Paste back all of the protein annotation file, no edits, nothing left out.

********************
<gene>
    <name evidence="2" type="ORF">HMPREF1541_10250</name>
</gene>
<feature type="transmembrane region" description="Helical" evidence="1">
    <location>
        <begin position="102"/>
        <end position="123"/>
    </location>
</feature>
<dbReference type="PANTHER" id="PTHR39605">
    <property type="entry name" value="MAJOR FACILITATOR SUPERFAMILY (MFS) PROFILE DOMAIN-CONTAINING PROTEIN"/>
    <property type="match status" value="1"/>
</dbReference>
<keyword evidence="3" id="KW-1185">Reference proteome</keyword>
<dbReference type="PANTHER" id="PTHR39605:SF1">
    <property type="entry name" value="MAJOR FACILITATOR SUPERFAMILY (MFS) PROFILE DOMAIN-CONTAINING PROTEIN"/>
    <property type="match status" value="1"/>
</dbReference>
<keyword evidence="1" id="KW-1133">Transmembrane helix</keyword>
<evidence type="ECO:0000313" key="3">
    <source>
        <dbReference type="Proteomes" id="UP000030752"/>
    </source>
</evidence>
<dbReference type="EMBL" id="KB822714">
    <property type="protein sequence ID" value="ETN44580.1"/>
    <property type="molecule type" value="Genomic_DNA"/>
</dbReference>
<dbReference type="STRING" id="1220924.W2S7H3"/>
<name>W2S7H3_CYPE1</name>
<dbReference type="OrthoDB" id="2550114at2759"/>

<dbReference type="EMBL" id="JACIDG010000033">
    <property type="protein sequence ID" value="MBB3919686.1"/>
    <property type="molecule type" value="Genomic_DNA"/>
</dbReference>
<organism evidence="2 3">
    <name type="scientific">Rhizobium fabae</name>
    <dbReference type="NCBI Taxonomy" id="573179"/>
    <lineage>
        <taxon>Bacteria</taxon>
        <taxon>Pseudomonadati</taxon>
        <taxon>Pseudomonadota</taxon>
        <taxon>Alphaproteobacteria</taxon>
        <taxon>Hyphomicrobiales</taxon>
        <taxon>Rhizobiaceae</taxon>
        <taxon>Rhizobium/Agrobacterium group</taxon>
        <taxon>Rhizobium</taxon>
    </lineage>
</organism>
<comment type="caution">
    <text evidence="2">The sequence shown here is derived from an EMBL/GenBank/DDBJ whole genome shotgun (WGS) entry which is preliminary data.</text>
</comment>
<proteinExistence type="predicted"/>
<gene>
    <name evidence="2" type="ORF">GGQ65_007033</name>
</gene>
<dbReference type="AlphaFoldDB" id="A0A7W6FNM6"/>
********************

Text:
<gene>
    <name evidence="2" type="ORF">HMPREF1541_10250</name>
</gene>
<feature type="transmembrane region" description="Helical" evidence="1">
    <location>
        <begin position="102"/>
        <end position="123"/>
    </location>
</feature>
<dbReference type="PANTHER" id="PTHR39605">
    <property type="entry name" value="MAJOR FACILITATOR SUPERFAMILY (MFS) PROFILE DOMAIN-CONTAINING PROTEIN"/>
    <property type="match status" value="1"/>
</dbReference>
<keyword evidence="3" id="KW-1185">Reference proteome</keyword>
<dbReference type="PANTHER" id="PTHR39605:SF1">
    <property type="entry name" value="MAJOR FACILITATOR SUPERFAMILY (MFS) PROFILE DOMAIN-CONTAINING PROTEIN"/>
    <property type="match status" value="1"/>
</dbReference>
<keyword evidence="1" id="KW-1133">Transmembrane helix</keyword>
<evidence type="ECO:0000313" key="3">
    <source>
        <dbReference type="Proteomes" id="UP000030752"/>
    </source>
</evidence>
<dbReference type="EMBL" id="KB822714">
    <property type="protein sequence ID" value="ETN44580.1"/>
    <property type="molecule type" value="Genomic_DNA"/>
</dbReference>
<dbReference type="STRING" id="1220924.W2S7H3"/>
<name>W2S7H3_CYPE1</name>
<dbReference type="OrthoDB" id="2550114at2759"/>

<dbReference type="EMBL" id="JACIDG010000033">
    <property type="protein sequence ID" value="MBB3919686.1"/>
    <property type="molecule type" value="Genomic_DNA"/>
</dbReference>
<organism evidence="2 3">
    <name type="scientific">Rhizobium fabae</name>
    <dbReference type="NCBI Taxonomy" id="573179"/>
    <lineage>
        <taxon>Bacteria</taxon>
        <taxon>Pseudomonadati</taxon>
        <taxon>Pseudomonadota</taxon>
        <taxon>Alphaproteobacteria</taxon>
        <taxon>Hyphomicrobiales</taxon>
        <taxon>Rhizobiaceae</taxon>
        <taxon>Rhizobium/Agrobacterium group</taxon>
        <taxon>Rhizobium</taxon>
    </lineage>
</organism>
<comment type="caution">
    <text evidence="2">The sequence shown here is derived from an EMBL/GenBank/DDBJ whole genome shotgun (WGS) entry which is preliminary data.</text>
</comment>
<proteinExistence type="predicted"/>
<gene>
    <name evidence="2" type="ORF">GGQ65_007033</name>
</gene>
<dbReference type="AlphaFoldDB" id="A0A7W6FNM6"/>